A "brief" update. I am making great progress and will post a video of the grandfather's clock go-cart in the very near future. The problem I am running into is that as the magnetic pendulum is swinging relatively slowly I either need a heck of a lot of turns on the sensor coil and/or a Darlington pair to boost the signal. I'll probably work on both solutions. Relatively speaking I am still dmn fing inept at electronics. I have a hobby article on how to build a magnetic pendulum and if need be I will drop everything and build everything exactly to that spec (I built it previously but dismantled it, didn't know I might need it in future). There is much broader applicability to the concepts Veljko lays out but I want to start at square one. I'll make a video of that, maybe not of square two, this simplicity is absurd. Amazingly none of this even touches on precession. I said earlier we don't understand circular motion. The following occurred to me today, below is a link of various people doing the hammer throw. While I am not looking to generate discussion, I would say in light of Newton's laws does anything seem off to you? Hint, how is the hammer thrower still standing, or, let's suppose the hammer thrower is in space. Having just recently occurred to me I know I should do the big humble pie of maybe this maybe that, but no, I don't see it, I see a big heavy f'ing hammer that just went 200 feet in one direction. Do you see what's wrong with this picture? http://www.youtube.com/watch?v=Jpbgg2TRCuw
    Last edited by ZPDM; 09-30-2013 at 05:05 AM.

  5. #15
    I worked on a different project for awhile, but this week will go back, time permitting, to the Grandfather's clock gocart as I wait for other parts which I will detail in a moment. Not to be a broken record but I will express this in one more way. And again I find nothing non-Newtonian here. Consider a slingshot with a stone as you swing it in a circle with a pivot at your wrist, as you pick up speed your wrist no longer wants to stay immobile, your wrist wants to move in a circle with a stronger immobile pivot point set at your elbow by stronger muscles in your arms. Why? because at each point on the rotation the sling rock is straining to leave. If you had a large enough rock or fast enough rotation your elbow would not do either, and you would need to be like the hammer throwers using legs and back to maintain a pivot. If the hammer thrower loses balance or sprains his leg is he expected to fall away from the hammer, no the hammer would pull him over on his face at the point of lost balance. It follows straightforwardly from here (and I have to think in complete accord with Newton) if you had a hammer thrower on a cart, where on one half of his rotation the hammer goes 1 mph (if that is enough to counter gravity) and let's be absurd on the other half 100 mph there would be a net linear force to move the cart.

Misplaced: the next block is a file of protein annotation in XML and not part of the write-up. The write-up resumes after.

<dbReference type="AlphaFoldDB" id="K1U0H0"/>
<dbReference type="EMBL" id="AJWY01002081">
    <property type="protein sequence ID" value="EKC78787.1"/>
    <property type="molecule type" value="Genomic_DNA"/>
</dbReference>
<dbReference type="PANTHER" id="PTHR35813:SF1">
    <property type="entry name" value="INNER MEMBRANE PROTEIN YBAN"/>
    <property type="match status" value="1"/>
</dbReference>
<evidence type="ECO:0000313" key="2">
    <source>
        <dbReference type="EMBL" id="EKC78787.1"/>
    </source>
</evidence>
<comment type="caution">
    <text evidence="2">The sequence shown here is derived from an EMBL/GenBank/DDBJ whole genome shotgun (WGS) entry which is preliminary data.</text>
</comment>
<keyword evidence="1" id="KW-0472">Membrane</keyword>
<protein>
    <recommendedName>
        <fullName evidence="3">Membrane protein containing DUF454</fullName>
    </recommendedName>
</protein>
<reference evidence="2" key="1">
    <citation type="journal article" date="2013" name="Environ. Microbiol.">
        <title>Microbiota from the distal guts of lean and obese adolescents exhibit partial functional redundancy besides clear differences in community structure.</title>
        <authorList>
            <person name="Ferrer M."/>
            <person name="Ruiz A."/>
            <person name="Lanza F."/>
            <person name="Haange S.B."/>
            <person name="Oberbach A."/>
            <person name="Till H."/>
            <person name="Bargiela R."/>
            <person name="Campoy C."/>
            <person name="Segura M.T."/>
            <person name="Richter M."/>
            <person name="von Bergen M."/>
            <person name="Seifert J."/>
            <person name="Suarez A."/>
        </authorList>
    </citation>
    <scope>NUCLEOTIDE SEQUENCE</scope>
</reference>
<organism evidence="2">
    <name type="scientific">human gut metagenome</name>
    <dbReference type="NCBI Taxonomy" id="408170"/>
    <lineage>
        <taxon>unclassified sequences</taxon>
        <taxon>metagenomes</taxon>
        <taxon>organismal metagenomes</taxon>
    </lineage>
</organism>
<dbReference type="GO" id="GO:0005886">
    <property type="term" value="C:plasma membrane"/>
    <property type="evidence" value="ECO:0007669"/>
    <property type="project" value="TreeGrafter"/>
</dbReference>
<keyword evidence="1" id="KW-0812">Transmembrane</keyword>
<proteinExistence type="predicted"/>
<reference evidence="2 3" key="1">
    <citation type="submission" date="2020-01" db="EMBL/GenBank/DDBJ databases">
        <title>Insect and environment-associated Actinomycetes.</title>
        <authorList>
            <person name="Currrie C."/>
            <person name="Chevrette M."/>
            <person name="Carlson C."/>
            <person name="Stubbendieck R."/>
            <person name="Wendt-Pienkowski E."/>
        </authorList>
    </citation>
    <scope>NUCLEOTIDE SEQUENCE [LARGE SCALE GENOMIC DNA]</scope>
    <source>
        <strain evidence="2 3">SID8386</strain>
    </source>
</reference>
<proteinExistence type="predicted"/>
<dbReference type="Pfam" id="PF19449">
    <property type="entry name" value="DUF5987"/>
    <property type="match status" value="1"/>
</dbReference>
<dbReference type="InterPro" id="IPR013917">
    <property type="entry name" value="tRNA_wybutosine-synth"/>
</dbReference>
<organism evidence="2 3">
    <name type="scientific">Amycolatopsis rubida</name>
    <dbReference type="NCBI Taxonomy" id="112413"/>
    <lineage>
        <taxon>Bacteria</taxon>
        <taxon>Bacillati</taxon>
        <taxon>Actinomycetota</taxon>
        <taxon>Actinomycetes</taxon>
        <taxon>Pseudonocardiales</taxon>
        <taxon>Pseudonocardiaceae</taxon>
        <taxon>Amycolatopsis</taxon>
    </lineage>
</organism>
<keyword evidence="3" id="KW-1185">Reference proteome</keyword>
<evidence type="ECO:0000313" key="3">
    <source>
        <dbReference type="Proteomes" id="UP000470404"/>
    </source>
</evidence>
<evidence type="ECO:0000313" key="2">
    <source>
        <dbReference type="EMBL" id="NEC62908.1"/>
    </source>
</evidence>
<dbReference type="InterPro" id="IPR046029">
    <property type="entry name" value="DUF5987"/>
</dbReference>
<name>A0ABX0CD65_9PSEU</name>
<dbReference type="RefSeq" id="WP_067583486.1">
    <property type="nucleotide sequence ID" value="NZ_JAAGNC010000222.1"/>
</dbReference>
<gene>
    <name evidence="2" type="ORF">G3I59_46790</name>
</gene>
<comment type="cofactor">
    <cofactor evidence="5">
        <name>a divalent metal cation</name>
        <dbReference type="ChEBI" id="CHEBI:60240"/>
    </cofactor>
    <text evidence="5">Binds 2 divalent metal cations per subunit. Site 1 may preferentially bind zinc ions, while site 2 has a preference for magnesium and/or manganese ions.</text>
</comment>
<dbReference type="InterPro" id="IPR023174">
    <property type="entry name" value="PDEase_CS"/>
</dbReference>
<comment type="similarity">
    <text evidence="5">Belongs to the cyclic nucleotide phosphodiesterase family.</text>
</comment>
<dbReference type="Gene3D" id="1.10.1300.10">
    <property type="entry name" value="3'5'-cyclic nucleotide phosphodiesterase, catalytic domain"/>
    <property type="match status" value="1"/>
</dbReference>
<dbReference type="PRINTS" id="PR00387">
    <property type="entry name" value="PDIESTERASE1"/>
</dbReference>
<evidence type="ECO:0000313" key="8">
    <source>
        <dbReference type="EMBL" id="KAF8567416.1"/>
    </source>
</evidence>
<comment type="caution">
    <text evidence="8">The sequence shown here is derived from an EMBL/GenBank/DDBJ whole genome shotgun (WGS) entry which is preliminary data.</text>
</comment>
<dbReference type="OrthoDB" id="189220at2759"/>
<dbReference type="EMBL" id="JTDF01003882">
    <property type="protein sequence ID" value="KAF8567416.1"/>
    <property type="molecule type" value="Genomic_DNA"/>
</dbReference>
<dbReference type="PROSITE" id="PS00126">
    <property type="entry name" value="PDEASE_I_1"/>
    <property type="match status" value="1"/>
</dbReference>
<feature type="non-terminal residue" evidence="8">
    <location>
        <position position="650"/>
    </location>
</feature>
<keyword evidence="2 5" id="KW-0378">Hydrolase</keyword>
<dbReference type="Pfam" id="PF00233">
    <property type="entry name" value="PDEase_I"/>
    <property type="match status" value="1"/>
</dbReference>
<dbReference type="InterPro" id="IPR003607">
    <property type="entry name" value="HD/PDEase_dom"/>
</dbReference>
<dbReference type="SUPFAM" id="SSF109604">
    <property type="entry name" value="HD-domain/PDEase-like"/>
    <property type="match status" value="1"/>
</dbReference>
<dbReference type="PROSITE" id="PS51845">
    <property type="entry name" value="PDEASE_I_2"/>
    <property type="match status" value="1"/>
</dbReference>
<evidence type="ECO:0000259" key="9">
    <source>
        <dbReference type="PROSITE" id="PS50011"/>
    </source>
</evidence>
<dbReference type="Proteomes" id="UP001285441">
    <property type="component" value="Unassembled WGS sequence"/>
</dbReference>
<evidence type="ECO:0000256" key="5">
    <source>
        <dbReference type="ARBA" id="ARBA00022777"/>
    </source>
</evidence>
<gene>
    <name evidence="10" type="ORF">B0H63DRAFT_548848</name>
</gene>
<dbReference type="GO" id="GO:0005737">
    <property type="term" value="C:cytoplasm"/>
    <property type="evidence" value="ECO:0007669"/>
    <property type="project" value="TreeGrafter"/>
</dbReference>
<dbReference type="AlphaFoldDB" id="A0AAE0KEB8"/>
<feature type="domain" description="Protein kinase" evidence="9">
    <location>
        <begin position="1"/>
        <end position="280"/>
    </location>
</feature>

Now then there is another force at play as well, that is as the hammer moves around the fixed pivot point there is a translational force, per Newton attempting to keep the center of gravity in one place. However, as Dr. Milkovic pointed out to us with his inclined pendulum these two forces do not need to sum to zero. I built his cart, it is subtle, if the floor is 2 percent off the cart will rock backwards, but on a level surface the centripetal force focused on one point by gravity overwhelms the translational force. And if I am correct, err. if, ah hell I'm correct we just need to build it, we know where to increase and where to decrease angular momentum, one can augment what Veljko showed. There is also a torque which wants to spin the cart and one wants two contra rotating pendulums (propellers) to eliminate this. Uh lastly if the cart accelerates this would deform the circular motion of the pendulum, no idea how it fits in, but it is still a fun toy.

    So now I get to why I wrote. Someone on this board or maybe energetic forum mentioned Tsigrakigakiakis (sorry "Tsiriggakis") to me. When I first looked at his work I thought, well I don't know maybe he's right, but it sure would make a great disco ball. I am pretty to more than pretty sure he's right now and he is either a genius or an alien or an alien/genius but I suspect he is another scientific hero of mine because how in heaven did he come up with this. He released this around 2009 I think but most of the links are now dead (ooh must be a fraud) I was able to find a paper or two discussing this in English which detailed what he was doing. I will present this now as a discussion of one of his videos, ah heck I'll break this up into two posts as if someone isn't interested this is a good quit point, but as a teaser, he doesn't use differences in rotational velocity.
    Last edited by ZPDM; 10-07-2013 at 11:04 AM.

  6. #16
    So Tsiriggakis is to my understanding a previous Greek military engineer who has posted about 6 videos, one or two related to a "gearless different" he has patented which he said was based from his study of the Antikythera mechanism (I say, God rest his soul, but it is better than Tom Clancy). He has 2-3 videos for his "counter-gravity mechanism". He also has a simulation of his counter gravity mechanism flying a plane off into space. Here is an informative 1-2-3 video of his counter gravity mechanism. I'll discuss both exactly what he is doing and why I think it may work. We will reveal the secrets of the sandbox not known for the ages

    Antigravity Mechanism - http://www.tsiriggakis.gr - YouTube

    So we notice from from about 0.15 - 0.20 two counter rotating pendulums (which again is why I thought to look at this again). Now, and it took me a while to realize this, in this machine this motion never happens in isolation. I.e. I thought there was a motor in the center box, there isn't. You can look at the built machine working here Antigravity Mechanism - http://www.tsiriggakis.gr - YouTube